19th Amendment of Sri Lanka Constitution vague on the incumbent President’s period in office?
The 19th Amendment of the Sri Lanka Constitution seems to be vague regarding the period President Maithripala Srisena can hold office - from when to how long? Will the Sri Lankan President seek the opinion regarding this matter in the Supreme Court, under ‘Consultative Jurisdiction of the Supreme Court,’ under Article 129 (1)
In the election held on 8 January 2015, he was elected to hold office for a period of six years . The issue before us is whether or not President Maithripala Sirisena is entitled for a term of six years, regardless of the 19 Amendment to the Constitution.
Only after President Maitgripala Srisena was elected as President on 8th January 2015, for a period of six years (Article 30 (2) Repealed), the Parliament adopted the 19 Amendment (3) (2) –“shall hold office for a term of five years,” in late April 2015.
Constitutional expert and National List MP Dr. Jayampathy Wickremaratne has been the key member of the 19 Amendment drafting team, reported to have emphasized that President Maithripala Sirisena’s six year term had been reduced to five and the President himself referred to him, ‘giving up one-year willingly’.
It was further reported that, “Dr. Wickremaratne had said that as transitional provision had made it clear that the 19th Amendment applied to the incumbent President, there couldn’t be any issue as regards the current term of office. He further pointed out the relevant section: "the persons holding office respectively, as the President and Prime Minister on the day preceding April 22, 2015 shall continue to hold such office after such date, subject to the provisions of the Constitution as amended by this Act."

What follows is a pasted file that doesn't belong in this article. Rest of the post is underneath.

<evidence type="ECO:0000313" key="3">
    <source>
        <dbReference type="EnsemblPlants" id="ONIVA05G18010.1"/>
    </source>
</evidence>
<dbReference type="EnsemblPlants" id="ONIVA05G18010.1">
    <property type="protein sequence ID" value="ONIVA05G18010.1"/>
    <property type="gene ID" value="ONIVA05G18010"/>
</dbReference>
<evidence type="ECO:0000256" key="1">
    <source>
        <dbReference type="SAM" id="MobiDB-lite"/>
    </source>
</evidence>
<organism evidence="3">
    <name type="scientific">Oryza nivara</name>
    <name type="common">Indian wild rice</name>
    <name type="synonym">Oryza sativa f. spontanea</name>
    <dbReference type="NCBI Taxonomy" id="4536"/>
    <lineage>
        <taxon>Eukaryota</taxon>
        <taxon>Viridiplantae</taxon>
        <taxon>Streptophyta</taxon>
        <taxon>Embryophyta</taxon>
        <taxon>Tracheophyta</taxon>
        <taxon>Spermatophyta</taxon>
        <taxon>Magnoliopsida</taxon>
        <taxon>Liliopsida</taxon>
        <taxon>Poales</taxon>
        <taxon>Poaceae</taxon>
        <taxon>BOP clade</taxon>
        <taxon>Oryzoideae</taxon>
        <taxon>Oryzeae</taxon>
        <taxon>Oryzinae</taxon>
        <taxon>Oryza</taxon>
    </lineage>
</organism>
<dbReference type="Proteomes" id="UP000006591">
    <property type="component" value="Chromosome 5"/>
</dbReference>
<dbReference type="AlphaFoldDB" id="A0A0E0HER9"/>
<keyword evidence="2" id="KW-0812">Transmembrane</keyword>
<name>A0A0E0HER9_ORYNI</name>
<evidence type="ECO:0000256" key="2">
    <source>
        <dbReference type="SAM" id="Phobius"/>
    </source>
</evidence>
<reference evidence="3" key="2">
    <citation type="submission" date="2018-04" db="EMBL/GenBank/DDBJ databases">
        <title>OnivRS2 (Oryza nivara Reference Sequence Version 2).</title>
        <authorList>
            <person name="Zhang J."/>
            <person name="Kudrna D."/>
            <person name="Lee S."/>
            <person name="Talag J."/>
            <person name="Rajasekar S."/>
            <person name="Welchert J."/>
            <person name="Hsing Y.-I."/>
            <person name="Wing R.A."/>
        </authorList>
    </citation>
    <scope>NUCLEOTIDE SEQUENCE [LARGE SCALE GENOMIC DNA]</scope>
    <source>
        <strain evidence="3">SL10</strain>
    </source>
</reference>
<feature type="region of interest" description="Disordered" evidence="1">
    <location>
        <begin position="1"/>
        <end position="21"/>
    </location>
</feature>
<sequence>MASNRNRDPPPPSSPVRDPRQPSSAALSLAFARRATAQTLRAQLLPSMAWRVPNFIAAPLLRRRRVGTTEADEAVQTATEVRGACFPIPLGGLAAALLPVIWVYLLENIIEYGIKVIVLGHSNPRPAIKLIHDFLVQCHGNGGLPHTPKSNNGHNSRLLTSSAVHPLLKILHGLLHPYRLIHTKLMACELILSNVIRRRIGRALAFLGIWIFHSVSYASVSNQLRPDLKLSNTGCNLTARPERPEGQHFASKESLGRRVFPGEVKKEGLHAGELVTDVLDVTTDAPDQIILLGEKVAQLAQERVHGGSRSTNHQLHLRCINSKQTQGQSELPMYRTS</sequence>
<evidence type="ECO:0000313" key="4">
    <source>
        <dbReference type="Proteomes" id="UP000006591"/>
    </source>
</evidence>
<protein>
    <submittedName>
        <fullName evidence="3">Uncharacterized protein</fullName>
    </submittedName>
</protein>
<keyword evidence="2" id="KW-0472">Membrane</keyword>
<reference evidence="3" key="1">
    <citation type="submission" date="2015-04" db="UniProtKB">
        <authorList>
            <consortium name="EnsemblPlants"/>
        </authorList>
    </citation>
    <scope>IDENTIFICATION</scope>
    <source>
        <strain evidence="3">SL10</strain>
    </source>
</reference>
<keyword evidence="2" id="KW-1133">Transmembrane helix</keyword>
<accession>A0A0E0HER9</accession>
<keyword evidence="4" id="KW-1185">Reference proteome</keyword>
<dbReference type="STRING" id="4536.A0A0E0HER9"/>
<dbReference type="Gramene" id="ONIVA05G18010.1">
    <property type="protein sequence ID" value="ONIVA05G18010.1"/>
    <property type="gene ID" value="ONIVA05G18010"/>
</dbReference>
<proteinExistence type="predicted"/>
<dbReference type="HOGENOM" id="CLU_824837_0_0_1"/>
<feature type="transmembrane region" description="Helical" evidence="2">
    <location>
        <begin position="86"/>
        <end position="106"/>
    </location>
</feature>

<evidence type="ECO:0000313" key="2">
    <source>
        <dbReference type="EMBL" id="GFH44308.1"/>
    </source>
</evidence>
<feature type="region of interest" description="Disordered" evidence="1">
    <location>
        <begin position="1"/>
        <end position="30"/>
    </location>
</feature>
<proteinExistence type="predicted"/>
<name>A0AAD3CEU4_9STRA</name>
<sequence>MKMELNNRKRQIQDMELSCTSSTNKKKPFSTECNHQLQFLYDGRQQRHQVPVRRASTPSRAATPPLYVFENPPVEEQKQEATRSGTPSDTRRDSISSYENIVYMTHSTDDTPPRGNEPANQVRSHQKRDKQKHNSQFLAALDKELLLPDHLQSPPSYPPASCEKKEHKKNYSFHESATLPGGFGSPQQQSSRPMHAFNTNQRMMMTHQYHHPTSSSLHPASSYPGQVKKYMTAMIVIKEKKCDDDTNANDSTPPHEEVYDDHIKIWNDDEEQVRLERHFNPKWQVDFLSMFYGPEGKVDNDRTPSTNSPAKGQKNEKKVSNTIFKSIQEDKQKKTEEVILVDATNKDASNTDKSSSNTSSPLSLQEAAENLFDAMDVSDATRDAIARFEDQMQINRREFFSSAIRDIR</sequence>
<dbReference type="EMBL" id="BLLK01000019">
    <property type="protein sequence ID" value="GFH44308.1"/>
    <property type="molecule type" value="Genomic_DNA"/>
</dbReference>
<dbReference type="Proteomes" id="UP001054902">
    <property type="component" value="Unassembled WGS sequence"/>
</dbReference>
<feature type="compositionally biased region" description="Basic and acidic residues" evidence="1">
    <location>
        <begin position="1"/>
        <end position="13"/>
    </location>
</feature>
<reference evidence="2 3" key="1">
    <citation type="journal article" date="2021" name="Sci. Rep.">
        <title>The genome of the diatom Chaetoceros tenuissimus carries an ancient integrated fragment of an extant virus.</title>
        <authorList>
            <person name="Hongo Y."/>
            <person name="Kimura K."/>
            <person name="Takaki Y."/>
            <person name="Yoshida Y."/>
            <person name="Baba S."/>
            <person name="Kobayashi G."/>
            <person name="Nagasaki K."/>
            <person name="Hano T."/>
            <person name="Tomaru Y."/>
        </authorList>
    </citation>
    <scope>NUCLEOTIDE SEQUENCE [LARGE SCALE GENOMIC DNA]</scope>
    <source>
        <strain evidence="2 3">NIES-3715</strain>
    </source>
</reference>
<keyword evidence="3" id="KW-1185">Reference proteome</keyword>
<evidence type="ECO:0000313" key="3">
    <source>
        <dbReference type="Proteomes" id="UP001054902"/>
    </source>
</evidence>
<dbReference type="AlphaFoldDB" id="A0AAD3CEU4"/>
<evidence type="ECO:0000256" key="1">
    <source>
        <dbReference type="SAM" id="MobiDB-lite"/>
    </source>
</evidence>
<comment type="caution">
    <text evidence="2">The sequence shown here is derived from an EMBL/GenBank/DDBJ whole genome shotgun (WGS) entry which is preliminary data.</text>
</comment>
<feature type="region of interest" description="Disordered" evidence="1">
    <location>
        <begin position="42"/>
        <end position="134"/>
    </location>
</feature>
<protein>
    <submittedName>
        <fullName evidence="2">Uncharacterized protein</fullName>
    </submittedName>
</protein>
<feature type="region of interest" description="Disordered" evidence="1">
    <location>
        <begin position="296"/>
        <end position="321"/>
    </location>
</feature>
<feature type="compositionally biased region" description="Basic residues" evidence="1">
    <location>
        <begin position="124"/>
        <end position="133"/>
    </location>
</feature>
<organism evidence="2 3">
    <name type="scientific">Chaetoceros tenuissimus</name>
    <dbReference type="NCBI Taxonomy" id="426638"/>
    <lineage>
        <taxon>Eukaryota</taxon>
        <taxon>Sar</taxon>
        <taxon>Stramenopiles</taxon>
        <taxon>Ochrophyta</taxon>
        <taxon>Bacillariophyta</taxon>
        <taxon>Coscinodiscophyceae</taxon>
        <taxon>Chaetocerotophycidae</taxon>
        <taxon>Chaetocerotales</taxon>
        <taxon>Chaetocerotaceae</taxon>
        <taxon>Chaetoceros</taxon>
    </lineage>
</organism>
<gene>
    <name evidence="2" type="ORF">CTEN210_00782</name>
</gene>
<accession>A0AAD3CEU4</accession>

Dr. Wickremaratne said that as transitional provision had made it clear that the 19th Amendment applied to the incumbent President, there couldn’t be any issue as regards the current term of office.
Unfortunately, version of Dr. Jayampathy Wickremaratne MP, that the incumbent President can hold office for a period of 'five years' is not conclusive and binding (emphasis is mine).
Even if anyone agreed with the argument of Dr. Jayampathy Wickremaratne, the issue here is whether the 19th Amendment rescinds the oath taken by incumbent President on 9th January to hold office for a period of six years.
Also the repealed Article 30 speaks of (4) The terms of office of the President shall commence on the 4th day of February next succeeding the date of his election:
Also Article 39 of the Constitution, “For the purpose of Article 38 (1) (d) the date of commencement of the term of office of the new President shall be the date of his election or the date of determination, as the case may be.”
Furthermore, either the 1978 Constitution or the 19th Amendment, any one of those Constitutional instruments do not speak of President ‘giving up one-year willingly,’ binding? Provisions in the constitution should have been made his ‘willingness’ binding - may be a lacuna.
If so, why the President who willingly gave up his, ‘one year term of office’ was not invited to take the office of the Presidency again according to the clause in the 19th Amendment, then it would have been clear on the issue of the commencement of the five year term of office? - the Constitution speaks of a President taking oath even twice.
Instead of splitting hairs, I feel the best course is for the President himself to refer this matter for a ‘Consultative Jurisdiction’ of the Supreme Court, under Article 129 (1). If at any time it appears to the President of the Republic that a question of law or fact has arisen or is likely to arise which is of such nature and of such public importance that it is expedient to obtain the opinion of the Supreme Court upon it, he may refer that question to that Supreme Court for consideration and the Court may , after such haring as it thinks fit, within the period specified in such reference or within such time as may be extended by the President, report to the President its opinion thereon.
- Asian Tribune -